By Kristin Palitza
CAPE TOWN – Nokwanda Sotyantya sits among heaps of garbage and patiently sorts through it, separating cardboard, plastic, glass, paper and metal, piece by piece. The recycled piles of trash are then weighed and sold to packaging manufacturers in South Africa that reuse the materials to create new products.
Sotyantya belongs to the country’s first group of small business entrepreneurs who have benefited from the government’s move towards a green economy. It is a strategy aimed at creating environmental sustainability, social equity, and economic growth; the government wants to create 300,000 jobs within a decade in this sector.
For 48-year-old Sotyantya, who is a member of a local recycling cooperative and lives in Imizamo Yethu, a slum outside of Cape Town, the move towards a green economy has turned her life around. Previously unemployed and struggling to survive, she says she now earns an average of 250 dollars a month from her work – enough to care for herself and her four children.
"The more people become aware of the benefits of recycling, the more rubbish gets dropped off at the Hout Bay waste centre. For me, that translates into more money," Sotyantya explains.
The Hout Bay Recycling Co-op to which she belongs is based at the municipal waste drop-off site in Hout Bay. Here Sotyantya and other members of the cooperative sort and sell the recycled material.
Her cooperative of six formerly jobless, poverty-stricken men and women currently recycles 25 tonnes of waste each month. And this number is slowly increasing.
The cooperative received a boost when Thrive, a social enterprise incubator that helps green start-ups to become viable, competitive businesses, decided to help the cooperative improve its business strategy and management expertise.
"We focus on creating jobs that help to minimise waste, increase renewable sources, protect and restore local biodiversity, reduce energy and water demands and create a local food network," explains Thrive managing director Iming Lin.
It is much more than developing traditional business models, she adds; it is about incorporating social, environmental and economic benefits.
Although it has only been operating since July 2011, Thrive’s work has not gone unnoticed. The SEED Initiative of the United Nations Environment Programme (UNEP) acknowledged the organisation’s work by selecting it for one of its 2011 sustainable development awards that are annually presented to 35 African grassroots entrepreneurs in the green economy.
"On this continent, companies and countries, from small communities to heads of state, are suddenly realising the importance of the green economy," says UNEP spokesperson Nick Nuttall.
Economic development and environmental and social sustainability cannot operate in isolation, he says.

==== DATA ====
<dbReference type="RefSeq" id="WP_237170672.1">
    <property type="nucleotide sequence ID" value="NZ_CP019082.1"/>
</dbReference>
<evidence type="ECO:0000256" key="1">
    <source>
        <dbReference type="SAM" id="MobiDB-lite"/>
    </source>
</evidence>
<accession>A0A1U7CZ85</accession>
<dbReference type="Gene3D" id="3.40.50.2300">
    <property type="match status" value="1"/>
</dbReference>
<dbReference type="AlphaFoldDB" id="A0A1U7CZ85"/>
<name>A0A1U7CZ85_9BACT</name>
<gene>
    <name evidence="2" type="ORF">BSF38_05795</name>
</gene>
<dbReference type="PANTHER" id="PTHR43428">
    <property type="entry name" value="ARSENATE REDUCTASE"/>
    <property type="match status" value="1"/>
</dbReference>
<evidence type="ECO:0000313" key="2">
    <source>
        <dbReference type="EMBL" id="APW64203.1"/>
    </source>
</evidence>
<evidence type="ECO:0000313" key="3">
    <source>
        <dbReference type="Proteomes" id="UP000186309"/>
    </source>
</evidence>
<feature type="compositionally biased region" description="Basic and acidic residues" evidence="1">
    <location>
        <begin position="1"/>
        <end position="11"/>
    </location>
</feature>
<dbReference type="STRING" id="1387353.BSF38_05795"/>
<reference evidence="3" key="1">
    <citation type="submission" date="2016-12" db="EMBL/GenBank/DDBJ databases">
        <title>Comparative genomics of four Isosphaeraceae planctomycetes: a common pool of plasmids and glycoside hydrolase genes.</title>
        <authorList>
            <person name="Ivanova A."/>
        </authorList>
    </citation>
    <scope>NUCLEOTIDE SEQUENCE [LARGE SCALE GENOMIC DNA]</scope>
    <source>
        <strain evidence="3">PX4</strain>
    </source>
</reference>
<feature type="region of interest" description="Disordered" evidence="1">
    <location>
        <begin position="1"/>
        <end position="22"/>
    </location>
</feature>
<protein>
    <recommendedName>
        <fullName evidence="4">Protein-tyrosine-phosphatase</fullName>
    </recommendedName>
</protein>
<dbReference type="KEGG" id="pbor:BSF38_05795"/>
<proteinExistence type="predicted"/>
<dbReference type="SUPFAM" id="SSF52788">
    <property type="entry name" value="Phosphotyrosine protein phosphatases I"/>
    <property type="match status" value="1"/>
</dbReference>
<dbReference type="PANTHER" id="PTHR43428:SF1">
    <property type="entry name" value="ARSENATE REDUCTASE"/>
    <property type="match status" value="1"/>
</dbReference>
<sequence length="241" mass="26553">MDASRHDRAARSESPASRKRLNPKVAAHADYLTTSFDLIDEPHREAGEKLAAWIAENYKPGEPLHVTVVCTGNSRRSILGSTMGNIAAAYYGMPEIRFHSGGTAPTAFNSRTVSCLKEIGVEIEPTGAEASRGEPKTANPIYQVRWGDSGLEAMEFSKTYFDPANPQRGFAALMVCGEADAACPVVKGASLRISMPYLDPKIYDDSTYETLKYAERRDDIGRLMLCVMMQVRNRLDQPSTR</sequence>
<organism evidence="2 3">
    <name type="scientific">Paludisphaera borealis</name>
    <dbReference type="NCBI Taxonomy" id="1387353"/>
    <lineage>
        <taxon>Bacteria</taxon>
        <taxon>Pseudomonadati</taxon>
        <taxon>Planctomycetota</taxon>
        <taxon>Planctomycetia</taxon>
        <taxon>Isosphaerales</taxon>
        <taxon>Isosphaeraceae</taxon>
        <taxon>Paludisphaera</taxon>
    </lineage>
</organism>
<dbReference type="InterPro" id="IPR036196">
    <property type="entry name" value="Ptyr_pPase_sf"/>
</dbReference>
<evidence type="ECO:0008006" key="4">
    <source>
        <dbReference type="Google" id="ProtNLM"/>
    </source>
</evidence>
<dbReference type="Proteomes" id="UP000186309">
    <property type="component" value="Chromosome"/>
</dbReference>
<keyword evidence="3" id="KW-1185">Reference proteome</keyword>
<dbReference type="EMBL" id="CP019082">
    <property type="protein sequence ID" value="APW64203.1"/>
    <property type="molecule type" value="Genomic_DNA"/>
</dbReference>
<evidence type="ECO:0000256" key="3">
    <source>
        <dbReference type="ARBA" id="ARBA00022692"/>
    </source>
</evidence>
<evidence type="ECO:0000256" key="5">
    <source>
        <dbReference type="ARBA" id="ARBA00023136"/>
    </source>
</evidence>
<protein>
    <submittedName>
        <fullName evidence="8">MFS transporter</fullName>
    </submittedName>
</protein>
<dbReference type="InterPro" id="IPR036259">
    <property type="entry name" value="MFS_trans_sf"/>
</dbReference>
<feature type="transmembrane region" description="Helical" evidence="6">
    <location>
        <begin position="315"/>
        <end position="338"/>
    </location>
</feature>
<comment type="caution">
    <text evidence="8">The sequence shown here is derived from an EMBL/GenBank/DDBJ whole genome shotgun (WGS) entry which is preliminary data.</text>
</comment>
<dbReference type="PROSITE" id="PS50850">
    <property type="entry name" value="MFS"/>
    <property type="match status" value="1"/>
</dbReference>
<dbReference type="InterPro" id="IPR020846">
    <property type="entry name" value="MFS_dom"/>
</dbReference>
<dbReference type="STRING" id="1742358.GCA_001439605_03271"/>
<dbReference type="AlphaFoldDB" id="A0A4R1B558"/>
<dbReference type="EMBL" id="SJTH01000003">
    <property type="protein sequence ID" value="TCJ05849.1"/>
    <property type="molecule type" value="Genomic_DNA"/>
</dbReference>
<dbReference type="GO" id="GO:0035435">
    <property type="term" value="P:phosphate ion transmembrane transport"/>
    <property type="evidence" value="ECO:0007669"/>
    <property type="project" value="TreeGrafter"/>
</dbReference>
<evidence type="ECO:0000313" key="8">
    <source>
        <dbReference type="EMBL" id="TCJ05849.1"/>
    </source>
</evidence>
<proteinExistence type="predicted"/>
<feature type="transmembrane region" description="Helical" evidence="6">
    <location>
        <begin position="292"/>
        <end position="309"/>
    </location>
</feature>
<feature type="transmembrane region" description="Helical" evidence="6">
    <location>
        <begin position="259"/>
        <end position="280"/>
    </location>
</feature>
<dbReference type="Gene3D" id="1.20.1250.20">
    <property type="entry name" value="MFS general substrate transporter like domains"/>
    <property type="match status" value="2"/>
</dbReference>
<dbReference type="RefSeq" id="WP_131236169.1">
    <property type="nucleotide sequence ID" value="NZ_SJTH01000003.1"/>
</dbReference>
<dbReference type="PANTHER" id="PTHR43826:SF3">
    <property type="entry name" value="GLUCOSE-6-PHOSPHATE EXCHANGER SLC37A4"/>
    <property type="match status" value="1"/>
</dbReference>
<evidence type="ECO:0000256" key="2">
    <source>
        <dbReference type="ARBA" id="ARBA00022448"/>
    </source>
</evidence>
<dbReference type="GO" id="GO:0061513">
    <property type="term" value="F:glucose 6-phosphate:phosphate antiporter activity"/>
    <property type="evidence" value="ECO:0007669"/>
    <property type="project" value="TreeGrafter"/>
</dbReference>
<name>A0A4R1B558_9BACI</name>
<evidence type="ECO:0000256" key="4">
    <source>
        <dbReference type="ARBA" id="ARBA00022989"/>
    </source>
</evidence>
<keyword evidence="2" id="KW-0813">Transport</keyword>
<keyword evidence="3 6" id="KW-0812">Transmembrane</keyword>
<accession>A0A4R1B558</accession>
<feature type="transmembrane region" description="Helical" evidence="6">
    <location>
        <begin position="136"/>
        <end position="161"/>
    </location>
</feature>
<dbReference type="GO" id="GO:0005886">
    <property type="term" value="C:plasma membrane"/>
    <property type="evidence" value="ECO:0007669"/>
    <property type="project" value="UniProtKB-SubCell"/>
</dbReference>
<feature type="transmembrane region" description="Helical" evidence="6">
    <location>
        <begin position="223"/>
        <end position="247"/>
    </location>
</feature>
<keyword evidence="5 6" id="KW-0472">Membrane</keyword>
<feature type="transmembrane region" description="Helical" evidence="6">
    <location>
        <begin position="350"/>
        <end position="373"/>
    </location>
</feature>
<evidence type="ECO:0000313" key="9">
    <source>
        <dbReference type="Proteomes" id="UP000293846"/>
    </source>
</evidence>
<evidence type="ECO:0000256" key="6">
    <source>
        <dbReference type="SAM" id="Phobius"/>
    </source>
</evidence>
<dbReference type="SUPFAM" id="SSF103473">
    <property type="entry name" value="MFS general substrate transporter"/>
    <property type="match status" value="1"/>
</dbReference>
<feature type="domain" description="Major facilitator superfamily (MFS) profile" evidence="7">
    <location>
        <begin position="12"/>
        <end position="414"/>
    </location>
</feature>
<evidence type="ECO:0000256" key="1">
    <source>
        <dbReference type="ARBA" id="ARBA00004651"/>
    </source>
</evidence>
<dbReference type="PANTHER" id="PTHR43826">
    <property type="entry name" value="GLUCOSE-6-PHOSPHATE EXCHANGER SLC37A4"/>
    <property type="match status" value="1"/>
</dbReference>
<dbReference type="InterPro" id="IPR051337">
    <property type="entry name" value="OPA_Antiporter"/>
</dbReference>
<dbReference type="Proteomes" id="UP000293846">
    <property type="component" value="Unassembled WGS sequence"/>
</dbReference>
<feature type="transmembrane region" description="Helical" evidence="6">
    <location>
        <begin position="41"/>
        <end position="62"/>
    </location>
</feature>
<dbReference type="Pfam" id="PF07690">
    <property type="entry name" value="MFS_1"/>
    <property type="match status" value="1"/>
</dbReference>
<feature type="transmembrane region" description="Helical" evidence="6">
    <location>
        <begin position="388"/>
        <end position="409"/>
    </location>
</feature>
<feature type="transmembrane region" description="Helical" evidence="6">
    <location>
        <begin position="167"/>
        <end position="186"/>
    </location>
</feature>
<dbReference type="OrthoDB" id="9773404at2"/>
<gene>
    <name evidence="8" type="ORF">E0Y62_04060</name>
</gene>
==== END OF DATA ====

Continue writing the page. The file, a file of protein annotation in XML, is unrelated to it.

"Going green doesn’t mean it’s nice and fluffy. There are some hard economic figures behind it, too."
Creating a green economy is no longer an option, but a requirement, Nuttall says. "We are living in a world of seven billion people increasing to over nine billion by 2050. If we don’t change the way we consume goods and services and think about the environmental limits, then we’re in trouble."
"But it’s a world of opportunity too," Nuttal says, adding, "there are more and more examples of small businesses solving big problems and creating livelihoods."
It is an opportunity that the South African government wants to seize over the next few years. In November, it signed a Green Economic Accord that stipulates active national investment in the green economy.
"The green economy can create large numbers of jobs, provide a spur for industrialisation and help create a sustainable future for this and the next generations," said Minister of Economic Development Ebrahim Patel after the accord was announced.
The agreement is part of a plan to shift towards a lower carbon-intensity economy, while creating jobs and promoting industrial development.
But government alone cannot manage and fund South Africa’s transition to a green economy, says Patel. The business sector, trade unions and civil society organisations must also play a role.
That is why organisations like Thrive have started talking to and collaborating with different government departments, such as environmental affairs, trade and industry, solid waste or public works, to jointly develop ways of giving the local green economy a jolt.
"Social enterprises are a growing model. We want to develop donor-independent, viable, scalable business models that link the economy and the environment and that can be rolled out in multiple communities or even nationally," says Lin. "Government has been very supportive of what we’re doing."
Apart from supporting the recycling cooperative, Thrive is trying to get a number of other innovative green economy businesses off the ground.
One of them is TrashBack, a bicycle recycling collection scheme that picks up re-usable material from restaurants, businesses and residential housing complexes, which are currently not serviced by the municipality. For every eight clients – or 4,800 kilogrammes of garbage – TrashBack can create one full-time job, says Lin.
"We want to show people how it all links into each other: waste, water, food, jobs and better livelihoods for all," says Lin. "We can’t afford not to have a green economy."